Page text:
The information I learned by attending J2 Global's
A shareholder-meeting junkie, Cepuch attended more than 50 of these get-togethers during a five-year period. The companies ranged from megacaps to microcaps, including both U.S. and foreign companies.
Making the grade
For each company, Cepuch provides a scorecard that looks at educational value, entertainment value, freebies, and food and drink. The ratings range from A to F, and Cepuch's a tough grader.
One surprise is his "F" for the entertainment value of Playboy's
Seeing a show
On the other end of the scale, some meetings resemble rock concerts. Thousands of fans attend Berkshire Hathaway's
Cepuch crafts each profile with a fun, wonderfully tongue-in-cheek writing style. On utility company Otter Tail
Speaking of samples, Cepuch must have a nice collection. He talks about boxes of candy at Hershey
Turning meetings into money
While the glamour and goodies are fine, I think it's more valuable to use annual meetings to find investment nuggets. This can be easier with small companies, where you can expect to have one-on-one conversations with management. You might conclude either that the company has a solid strategy, or that it truly deserves its tiny market cap.
From that perspective, Cepuch's book stumbles, covering only a couple of small caps. He also provides too little advice on what kinds of questions you should ask. Even for larger companies, he's a bit shallow on the investment advice. Cepuch is much better at explaining the legal nuances of annual meetings, particularly in discussing the inherent futility of shareholder proposals.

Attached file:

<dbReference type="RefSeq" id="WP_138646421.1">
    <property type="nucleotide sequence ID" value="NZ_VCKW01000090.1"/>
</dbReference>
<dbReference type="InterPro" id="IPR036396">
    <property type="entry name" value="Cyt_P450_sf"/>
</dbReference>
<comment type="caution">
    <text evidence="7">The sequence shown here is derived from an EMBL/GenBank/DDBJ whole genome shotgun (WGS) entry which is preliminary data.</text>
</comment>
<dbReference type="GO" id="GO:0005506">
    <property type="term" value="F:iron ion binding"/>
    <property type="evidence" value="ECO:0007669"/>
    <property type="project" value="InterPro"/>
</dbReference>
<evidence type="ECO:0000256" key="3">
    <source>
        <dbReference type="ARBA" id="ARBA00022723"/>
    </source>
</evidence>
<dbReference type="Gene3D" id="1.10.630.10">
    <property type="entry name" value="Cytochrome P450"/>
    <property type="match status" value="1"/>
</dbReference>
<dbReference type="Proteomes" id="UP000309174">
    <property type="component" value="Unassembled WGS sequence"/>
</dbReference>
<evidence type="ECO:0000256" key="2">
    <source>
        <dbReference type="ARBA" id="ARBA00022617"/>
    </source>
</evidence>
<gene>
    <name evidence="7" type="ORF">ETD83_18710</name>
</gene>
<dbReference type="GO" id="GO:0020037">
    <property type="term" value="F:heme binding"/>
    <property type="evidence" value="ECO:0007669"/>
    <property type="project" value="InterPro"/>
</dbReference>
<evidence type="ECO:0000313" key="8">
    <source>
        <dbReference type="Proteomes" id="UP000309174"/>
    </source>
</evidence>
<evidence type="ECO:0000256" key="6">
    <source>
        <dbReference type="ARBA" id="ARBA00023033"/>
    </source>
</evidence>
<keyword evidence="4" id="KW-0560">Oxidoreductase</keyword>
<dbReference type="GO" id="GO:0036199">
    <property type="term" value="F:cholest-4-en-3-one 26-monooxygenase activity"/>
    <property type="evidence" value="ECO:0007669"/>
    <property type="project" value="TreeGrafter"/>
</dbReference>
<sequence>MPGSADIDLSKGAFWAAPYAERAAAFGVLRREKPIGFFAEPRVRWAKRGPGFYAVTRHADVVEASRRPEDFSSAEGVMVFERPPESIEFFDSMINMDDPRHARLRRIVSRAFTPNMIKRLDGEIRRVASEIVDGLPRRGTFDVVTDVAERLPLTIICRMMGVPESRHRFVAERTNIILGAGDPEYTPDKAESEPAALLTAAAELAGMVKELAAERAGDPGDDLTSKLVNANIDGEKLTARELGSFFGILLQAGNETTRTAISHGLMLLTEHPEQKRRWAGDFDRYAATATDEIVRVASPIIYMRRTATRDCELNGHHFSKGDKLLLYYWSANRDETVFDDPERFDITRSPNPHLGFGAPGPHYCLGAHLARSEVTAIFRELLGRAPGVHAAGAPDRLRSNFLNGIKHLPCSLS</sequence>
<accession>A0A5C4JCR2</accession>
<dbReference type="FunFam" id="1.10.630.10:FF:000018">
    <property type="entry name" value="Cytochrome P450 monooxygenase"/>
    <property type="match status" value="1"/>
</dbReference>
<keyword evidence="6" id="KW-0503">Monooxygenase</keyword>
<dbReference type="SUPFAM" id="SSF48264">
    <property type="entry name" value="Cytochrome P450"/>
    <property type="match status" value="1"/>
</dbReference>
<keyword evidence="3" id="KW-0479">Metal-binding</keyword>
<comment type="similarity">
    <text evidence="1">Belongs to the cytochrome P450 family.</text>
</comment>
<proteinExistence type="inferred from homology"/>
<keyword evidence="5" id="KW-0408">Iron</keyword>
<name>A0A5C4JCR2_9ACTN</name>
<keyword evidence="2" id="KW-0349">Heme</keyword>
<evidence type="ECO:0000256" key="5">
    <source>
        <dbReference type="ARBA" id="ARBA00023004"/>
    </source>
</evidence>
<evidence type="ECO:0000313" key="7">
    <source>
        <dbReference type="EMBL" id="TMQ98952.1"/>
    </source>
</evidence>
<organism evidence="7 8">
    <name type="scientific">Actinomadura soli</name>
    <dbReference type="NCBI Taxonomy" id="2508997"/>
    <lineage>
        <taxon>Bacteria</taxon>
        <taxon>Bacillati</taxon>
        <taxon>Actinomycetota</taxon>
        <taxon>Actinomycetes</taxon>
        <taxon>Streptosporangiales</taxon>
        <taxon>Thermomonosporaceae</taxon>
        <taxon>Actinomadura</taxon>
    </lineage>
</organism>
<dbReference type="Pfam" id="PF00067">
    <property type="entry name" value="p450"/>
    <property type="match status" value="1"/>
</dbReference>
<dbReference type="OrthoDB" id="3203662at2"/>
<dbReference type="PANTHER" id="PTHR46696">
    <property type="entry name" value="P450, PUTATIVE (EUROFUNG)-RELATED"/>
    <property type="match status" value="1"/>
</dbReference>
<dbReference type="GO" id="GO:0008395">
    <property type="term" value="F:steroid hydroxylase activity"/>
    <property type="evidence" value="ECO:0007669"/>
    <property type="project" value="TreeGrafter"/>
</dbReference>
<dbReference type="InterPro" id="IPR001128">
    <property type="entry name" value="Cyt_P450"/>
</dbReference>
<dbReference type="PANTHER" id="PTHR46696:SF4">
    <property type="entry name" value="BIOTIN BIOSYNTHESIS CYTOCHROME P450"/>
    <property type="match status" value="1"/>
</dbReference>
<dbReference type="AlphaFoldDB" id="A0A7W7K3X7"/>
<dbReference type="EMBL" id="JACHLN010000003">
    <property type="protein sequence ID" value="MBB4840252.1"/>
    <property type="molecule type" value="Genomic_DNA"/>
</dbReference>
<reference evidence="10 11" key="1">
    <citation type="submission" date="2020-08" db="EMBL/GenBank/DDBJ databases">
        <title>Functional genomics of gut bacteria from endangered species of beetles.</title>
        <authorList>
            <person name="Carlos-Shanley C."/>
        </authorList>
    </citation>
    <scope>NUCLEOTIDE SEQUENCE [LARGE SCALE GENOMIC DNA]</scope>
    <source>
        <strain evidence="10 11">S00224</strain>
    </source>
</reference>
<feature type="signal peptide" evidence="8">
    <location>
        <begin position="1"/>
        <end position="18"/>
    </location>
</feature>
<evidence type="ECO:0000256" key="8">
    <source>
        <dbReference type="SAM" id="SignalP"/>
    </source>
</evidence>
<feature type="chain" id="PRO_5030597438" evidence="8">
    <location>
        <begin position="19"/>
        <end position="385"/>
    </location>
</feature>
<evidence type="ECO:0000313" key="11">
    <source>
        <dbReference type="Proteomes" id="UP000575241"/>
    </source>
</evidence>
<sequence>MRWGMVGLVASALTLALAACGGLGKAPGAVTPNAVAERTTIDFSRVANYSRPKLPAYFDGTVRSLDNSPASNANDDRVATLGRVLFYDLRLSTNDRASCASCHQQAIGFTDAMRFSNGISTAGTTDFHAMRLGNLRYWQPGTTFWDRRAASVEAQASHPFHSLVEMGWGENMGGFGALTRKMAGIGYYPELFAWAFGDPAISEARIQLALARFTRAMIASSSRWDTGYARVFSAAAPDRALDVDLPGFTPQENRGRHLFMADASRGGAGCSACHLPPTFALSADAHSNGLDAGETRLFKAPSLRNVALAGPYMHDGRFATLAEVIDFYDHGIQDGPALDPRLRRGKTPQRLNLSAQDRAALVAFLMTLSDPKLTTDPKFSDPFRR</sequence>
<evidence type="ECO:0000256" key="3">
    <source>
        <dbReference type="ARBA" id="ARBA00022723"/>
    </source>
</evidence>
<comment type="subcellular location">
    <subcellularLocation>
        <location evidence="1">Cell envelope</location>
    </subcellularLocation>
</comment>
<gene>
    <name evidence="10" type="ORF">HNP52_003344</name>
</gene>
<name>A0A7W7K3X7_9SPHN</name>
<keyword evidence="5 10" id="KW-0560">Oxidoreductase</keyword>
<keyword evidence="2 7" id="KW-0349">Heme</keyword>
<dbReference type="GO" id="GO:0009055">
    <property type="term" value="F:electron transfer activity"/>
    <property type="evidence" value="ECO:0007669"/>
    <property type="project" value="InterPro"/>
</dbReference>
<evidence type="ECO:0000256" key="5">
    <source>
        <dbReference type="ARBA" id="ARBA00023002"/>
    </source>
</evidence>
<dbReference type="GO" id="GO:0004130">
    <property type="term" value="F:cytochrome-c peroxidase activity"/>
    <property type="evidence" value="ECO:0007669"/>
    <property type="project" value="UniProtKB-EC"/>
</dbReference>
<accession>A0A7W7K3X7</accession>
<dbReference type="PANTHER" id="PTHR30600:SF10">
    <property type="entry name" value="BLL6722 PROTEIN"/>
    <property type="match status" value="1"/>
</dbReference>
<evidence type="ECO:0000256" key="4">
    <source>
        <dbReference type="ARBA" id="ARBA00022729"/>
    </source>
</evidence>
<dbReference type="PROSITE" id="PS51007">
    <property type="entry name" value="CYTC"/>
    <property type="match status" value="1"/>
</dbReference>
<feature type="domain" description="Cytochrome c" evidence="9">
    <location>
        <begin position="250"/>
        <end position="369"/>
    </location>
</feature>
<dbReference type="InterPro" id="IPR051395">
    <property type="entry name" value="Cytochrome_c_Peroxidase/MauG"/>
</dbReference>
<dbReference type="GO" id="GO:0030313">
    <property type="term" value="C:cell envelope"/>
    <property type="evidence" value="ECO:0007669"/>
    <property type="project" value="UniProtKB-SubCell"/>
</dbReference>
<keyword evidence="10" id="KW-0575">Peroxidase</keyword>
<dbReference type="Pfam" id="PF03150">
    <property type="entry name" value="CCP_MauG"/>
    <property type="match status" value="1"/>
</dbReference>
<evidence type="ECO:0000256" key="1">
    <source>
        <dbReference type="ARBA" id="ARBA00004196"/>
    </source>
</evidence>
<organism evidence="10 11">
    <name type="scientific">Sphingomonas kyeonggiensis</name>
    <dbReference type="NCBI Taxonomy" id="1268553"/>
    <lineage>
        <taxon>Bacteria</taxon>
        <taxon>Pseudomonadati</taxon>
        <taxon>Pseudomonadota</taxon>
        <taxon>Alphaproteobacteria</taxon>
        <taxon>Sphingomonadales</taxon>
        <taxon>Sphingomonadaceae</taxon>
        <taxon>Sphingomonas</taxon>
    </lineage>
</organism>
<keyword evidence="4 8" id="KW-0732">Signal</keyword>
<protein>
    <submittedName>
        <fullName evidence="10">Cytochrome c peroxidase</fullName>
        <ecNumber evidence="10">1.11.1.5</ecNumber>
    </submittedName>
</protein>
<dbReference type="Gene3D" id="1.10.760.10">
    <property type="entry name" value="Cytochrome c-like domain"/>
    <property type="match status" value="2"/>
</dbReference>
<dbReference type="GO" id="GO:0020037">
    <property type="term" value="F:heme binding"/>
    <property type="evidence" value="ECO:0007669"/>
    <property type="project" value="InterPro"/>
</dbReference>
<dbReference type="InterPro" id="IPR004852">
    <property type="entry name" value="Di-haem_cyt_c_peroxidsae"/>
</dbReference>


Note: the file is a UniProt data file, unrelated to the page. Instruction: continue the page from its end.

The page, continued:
Keep in mind that annual meetings can often be a snooze. Don't be surprised if executives have a script and provide only vague answers to questions. Cepuch recounts one instance in which an executive accidentally read the notation "turn the page" when going through his presentation.
As we approach the height of annual-meeting season, Cepuch's timing is pretty good. While I wish he provided more investment advice, the book is still a handy reference and a fun read. It also reminds us attending annual meetings is not a bad idea -- if only for the free doughnuts.
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Berkshire Hathaway and Wal-Mart are Inside Value picks. Starbucks and eBay are Stock Advisor selections. Otter Tail is a Hidden Gems pick. Playboy is a Rule Breakers recommendation. Superior investing advice is yours free for 30 days, when you try any of our Foolish newsletters.